KARIBA Tourism and Business Indaba co-ordinator, Cephas Shonhiwa believes Zimbabwe is missing out on cashing in on Tonga culture, which is capable of greatly shoring up the country’s tourism sector.

“Our Tonga culture is very unique, but not enough has been said about it. We concentrate on marketing the obvious and leave out what has the potential to unlock our local tourism,” said Shonhiwa in an interview.

“We have what we call 505 in Lake Kariba. However, nothing much has been said about this area. It’s an area of significance because of the myths associated with it but still, no story has been written or told about it.” Lake Kariba is an area shrouded in cultural beliefs, myths and spirituality.

It is fed by the mighty Zambezi River, the fourth longest river in Africa, a river believed to be closely guarded by the mystical Nyami Nyami (a Batonga river god) — an ancient and powerful force for societies residing in the Zambezi Valley.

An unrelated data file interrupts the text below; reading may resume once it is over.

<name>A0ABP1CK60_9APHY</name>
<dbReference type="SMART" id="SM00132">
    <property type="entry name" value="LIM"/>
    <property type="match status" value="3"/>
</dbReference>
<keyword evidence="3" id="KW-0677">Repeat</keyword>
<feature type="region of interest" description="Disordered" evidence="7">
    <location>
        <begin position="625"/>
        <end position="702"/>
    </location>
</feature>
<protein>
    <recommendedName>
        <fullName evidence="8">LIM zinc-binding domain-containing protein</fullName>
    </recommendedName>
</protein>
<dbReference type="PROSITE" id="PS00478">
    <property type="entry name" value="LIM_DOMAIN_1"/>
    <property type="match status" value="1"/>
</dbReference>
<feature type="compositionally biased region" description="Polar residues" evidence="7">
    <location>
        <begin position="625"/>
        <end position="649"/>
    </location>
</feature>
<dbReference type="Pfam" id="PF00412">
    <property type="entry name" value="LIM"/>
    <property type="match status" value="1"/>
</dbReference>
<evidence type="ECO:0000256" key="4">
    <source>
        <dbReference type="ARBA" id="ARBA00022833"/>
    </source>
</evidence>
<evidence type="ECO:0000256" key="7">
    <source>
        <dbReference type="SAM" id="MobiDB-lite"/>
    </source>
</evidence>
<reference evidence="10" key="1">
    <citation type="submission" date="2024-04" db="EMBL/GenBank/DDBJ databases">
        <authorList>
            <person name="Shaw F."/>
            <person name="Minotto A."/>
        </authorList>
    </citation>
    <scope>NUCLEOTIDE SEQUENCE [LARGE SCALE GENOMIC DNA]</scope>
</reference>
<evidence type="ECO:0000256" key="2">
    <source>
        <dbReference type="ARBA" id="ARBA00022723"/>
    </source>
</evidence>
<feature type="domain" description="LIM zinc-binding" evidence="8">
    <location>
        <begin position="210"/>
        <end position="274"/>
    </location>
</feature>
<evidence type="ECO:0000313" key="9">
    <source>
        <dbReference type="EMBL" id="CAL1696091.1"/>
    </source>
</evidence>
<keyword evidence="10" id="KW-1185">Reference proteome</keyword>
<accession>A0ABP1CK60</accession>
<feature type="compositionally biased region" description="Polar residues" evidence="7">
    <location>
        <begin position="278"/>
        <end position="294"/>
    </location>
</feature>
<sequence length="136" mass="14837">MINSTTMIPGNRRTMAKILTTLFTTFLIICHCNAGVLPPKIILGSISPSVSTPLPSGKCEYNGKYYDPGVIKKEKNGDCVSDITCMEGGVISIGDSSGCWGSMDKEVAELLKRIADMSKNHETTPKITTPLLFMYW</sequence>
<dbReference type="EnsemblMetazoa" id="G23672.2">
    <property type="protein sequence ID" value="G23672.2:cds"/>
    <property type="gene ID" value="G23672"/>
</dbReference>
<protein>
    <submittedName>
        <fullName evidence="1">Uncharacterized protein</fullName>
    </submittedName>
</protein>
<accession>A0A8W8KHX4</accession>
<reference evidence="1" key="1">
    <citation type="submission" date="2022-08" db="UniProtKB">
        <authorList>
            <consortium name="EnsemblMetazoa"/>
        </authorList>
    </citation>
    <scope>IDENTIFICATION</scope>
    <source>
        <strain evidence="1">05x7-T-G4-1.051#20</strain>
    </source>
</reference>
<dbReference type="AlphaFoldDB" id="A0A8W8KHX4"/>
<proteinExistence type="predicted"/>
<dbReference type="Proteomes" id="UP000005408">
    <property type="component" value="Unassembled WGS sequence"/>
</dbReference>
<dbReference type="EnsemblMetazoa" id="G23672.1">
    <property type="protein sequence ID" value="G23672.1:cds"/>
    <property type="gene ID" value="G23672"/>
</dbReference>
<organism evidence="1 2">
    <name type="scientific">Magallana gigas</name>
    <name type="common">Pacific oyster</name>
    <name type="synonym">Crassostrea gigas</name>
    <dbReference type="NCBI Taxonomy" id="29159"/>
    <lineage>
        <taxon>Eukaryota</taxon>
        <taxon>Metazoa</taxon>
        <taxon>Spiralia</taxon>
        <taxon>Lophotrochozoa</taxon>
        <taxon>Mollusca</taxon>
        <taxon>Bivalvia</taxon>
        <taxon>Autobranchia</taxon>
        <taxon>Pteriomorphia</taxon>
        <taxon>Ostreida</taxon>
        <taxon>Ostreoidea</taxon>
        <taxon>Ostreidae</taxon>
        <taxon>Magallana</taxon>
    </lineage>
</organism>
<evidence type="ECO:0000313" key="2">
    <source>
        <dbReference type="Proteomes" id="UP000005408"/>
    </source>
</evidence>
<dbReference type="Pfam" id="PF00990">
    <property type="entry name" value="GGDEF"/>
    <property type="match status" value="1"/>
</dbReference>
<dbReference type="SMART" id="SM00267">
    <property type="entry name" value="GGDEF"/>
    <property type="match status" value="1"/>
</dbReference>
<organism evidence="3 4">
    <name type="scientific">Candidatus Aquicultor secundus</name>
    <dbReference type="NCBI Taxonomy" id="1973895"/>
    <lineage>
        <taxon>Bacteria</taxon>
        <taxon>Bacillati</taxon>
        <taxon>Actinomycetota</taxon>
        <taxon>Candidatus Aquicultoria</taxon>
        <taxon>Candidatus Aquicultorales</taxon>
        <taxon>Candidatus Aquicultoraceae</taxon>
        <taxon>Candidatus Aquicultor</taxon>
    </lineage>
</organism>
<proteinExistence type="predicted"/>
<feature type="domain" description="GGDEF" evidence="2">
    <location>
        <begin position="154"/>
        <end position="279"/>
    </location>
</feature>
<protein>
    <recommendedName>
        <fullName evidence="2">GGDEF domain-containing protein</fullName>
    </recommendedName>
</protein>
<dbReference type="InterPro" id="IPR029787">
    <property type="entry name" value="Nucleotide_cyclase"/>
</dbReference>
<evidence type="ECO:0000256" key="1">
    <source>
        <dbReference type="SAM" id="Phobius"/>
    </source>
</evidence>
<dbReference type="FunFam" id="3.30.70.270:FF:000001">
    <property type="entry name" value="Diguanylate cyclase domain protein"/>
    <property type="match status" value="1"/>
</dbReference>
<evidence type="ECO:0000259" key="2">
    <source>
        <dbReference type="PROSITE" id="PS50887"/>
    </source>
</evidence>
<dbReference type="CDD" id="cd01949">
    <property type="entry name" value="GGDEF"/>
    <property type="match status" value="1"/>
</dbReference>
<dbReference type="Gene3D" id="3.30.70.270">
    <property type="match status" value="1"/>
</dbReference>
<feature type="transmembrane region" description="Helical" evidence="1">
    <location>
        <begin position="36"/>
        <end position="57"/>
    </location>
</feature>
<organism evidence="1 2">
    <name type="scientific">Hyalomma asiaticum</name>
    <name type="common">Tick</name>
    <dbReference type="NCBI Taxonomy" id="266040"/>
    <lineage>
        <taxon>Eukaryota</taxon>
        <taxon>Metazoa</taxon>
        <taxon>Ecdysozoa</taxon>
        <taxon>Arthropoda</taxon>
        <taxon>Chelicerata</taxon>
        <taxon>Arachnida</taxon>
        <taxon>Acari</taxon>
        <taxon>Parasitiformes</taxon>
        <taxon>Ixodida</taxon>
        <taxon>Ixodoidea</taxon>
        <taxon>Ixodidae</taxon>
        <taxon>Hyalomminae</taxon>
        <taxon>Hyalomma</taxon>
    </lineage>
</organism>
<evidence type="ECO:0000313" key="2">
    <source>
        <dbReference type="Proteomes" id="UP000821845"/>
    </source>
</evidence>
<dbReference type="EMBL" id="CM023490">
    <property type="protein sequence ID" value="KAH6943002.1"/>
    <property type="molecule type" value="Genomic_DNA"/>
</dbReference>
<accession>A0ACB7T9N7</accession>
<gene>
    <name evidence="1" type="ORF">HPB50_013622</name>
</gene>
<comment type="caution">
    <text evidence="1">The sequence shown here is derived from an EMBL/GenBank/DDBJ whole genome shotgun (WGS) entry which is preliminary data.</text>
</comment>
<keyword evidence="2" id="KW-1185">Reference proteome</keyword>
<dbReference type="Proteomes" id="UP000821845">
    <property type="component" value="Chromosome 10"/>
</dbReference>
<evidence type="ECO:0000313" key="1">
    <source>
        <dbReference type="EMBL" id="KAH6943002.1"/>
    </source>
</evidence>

In Zimbabwe and Zambia, the Tonga tribe inhabited the banks of the Zambezi River for many years, worshipping their gods through rituals and other traditional ceremonies.

It is believed that Nyami Nyami and his wife lived together along the Zambezi River.

As legend has it, his wife travelled down the gorge to visit other people in the valley, answering prayers and delivering blessings at the time the Kariba Dam wall was built.

This separated the two gods, angering the Nyami Nyami, causing unrest, destruction and floods in the land. The Tonga people had warned against the construction of the dam wall, but their advice fell on deaf ears.

Another uncelebrated symbol of the Batonga culture is their smoking pipe known as inchelwa in Tonga — a traditional calabash used for smoking tobacco.

“What has been lacking is we are not marketing our culture, the secrets and myths of Kariba. We can only attract more tourists if we become innovative when selling the destination to our visitors,” Shonhiwa added.

It was not only the Tonga tribe which lost its land during the construction of the dam wall, but animals were also forced to flee their habitats in search of higher ground to survive.

Source Newsday